Uganda hosts over 1,000,000 refugees and Python is being used as a way to reeducate people in dire need of opportunity. This presentation by Linus Wamanya, Kato Joshua, and Buwembo Murshid speak to some of the ways Python is being used in Eastern Africa. It’s hard not to be moved by this talk,
Kenya, on the East Coast of Africa with a coastline on the Indian Ocean, is known for Safari tours. Kenya’s 2 major cities, Nairobi and Mombasa are host to communities of Python developers.
Kenya’s capital, Nairobi has a regular Python meetup with over 1300 members where people can learn about complex Python technologies like Concurrency and Gevent.
Kenya’s PyCon “PyCon-KE” was sponsored by International tech companies like Microsoft and Google, as well as innovative African FinTech Jumo.
The tracks at PyCon-KE 2018 focused on IoT, AI, Data Science and Web Development. It’s easy to see how with African tech startup and local innovators, these companies can thrive. Data Science featured heavily at the PyCon in Nairobi, even getting the local youth involved with “Data Science for Kids” talk by a local high school student.
2017’s PyCon KE hosted programmes for the local youth too, like this music-oriented concept using Sonic Pi.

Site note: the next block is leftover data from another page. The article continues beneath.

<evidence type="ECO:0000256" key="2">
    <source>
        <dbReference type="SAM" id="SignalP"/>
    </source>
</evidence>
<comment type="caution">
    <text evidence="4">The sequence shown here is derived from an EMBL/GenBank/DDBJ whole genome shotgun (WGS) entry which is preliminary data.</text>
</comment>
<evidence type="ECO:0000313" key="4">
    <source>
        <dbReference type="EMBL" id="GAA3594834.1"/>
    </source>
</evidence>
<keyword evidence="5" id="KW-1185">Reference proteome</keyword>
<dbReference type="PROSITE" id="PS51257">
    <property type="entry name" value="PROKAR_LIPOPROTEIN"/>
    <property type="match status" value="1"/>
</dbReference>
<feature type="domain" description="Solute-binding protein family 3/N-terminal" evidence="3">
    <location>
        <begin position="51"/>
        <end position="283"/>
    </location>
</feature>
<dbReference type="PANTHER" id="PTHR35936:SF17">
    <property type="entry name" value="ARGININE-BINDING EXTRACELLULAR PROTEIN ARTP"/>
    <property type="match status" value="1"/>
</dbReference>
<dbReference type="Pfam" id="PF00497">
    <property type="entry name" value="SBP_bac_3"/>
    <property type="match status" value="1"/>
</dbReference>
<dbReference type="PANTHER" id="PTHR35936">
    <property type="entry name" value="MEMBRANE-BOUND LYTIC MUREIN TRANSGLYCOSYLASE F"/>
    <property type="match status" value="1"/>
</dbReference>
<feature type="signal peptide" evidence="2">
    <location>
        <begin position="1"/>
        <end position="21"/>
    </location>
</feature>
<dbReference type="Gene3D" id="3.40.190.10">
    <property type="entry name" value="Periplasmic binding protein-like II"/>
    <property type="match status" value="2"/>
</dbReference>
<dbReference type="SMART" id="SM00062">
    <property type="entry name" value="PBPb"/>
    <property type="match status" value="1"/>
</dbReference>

I could share 100’s of stories from Kenya, but we have another 40+ countries to explore…
Tanzania’s capital, Dar es Salaam is hiring Python developers to be part of Africa-wide data journalism and civic technologies fund, “Code for Africa”
CfA’s projects include “Drone Journalism” initiatives to give citizens ‘actionable information’ on issues such as air and water pollution.
Rwanda is host to a thriving developer community. It’s a small country with 12 million but that doesn’t stop them from innovating in the fields of data science and AI.
Local DjangoGirls team, “Django Girls Kigali” host workshops in the countries capital to teach them about software development, Internet tech and web development.
There are also social startups in Kigali, like Nyaruka, who use Django and other open-source technology to build software for local companies and NGO’s.
Artificial Intelligence again is being researched and taught in Rwanda, with a local group “AI Saturdays”, a social club for AI developers and researchers.
Central Africa has huge swathes of lush rainforest, the rainforest in the Congo is the 2nd largest in the world after the Amazon. Population density is low in the center due to the environment, so if you go further West and work up and around the coast, you’ll find Pythonista’s-a-plenty.
Nigeria is the most populous country in Africa, with over 15% of the people in the continent living there. Lagos has a large and rapidly growing Python community.